Chehalis FSR Washout on Km 31

32. Alright, so we walked for another 15 minutes, and ran into an enormous rockslide, which wiped out the forest service road. This rockslide happened in December of 2007, as reported by various Internet sites. We decided to cross the rockslide and find the FSR on the other side. We couldn't find it...and here is the deal. If you decide to visit the rockslide, be warned that this is a very dangerous area. I had proper footwear and trekking poles, yet went flying several times. The biggest danger is that the rocks appear to be sturdy, and almost all of them are. But some are not, so when I stepped on a loose stone on my way down, my left foot went forward, I turned around 180 degrees, and started falling down onto the rocks back first. I had a backpack on, and was in midair long enough to say a short prayer, before landing on my back. Thank God, this incident did not cause any injuries. But it could have been bad.

33. This photo does not do justice to how large the rockslide is. It took about 30 minutes to cross it.

Chehalis Lake Rockslide

Here is our video from the rockslide:

A Complete List of Our Videos

34. While crossing the rockslide, we observed Chehalis Lake, including the Skwellepil Creek Campground "beach" (a piece of land sticking out into the lake in the upper-middle right of the photo) from where photos 28 through 30 were taken the day before.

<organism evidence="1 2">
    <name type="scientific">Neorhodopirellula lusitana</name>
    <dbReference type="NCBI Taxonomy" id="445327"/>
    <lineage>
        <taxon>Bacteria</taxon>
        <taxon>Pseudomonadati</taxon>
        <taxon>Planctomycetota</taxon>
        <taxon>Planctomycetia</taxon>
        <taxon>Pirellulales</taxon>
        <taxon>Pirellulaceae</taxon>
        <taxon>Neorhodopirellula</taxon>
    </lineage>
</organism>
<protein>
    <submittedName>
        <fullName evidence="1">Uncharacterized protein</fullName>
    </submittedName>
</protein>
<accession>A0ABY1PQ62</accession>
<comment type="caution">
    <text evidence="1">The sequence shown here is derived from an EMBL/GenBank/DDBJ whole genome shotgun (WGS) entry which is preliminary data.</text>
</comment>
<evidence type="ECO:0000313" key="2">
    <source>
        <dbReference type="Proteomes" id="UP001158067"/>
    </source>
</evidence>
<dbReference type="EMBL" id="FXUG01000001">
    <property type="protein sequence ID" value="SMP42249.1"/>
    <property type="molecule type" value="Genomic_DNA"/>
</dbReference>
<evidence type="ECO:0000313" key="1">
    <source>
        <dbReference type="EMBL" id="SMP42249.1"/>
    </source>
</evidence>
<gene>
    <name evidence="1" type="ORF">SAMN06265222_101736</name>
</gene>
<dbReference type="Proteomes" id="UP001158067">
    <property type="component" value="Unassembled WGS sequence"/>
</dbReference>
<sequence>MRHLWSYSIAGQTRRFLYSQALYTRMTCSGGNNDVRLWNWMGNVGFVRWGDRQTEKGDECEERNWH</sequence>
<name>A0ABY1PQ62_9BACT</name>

Chehalis Lake seen from Rockslide

35. So, we crossed the rockslide and found a deep forest on the other end. It figures there should have been an obvious continuation of Chehalis FSR, as there is no way for the forest to deeply cover a substantial road in just a few years. Yet, I could not find it. I then went down the rocks, hoping to find a path closer to the lake, but to no avail. You see how steep it is there.

Chehalis Lake Province of BC Canada

36. At least, observed the other end of Chehalis Lake. But it's very steep in the other direction too.

Chehalis Lake Picture

It's been a very interesting two days, and, thank God, I came away from that rockslide alive and well. However, if all you want is to drive a picturesque forest service road, and you do not mind numerous potholes, I would recommend Squamish River FSR before Chehalis. Of course, it is on the other end of Metro Vancouver, and that could be a factor. So, if you decide to visit Chehalis FSR, watch out for logging trucks, and definitely don't go to the rockslide unless properly equipped, alert, and with a company.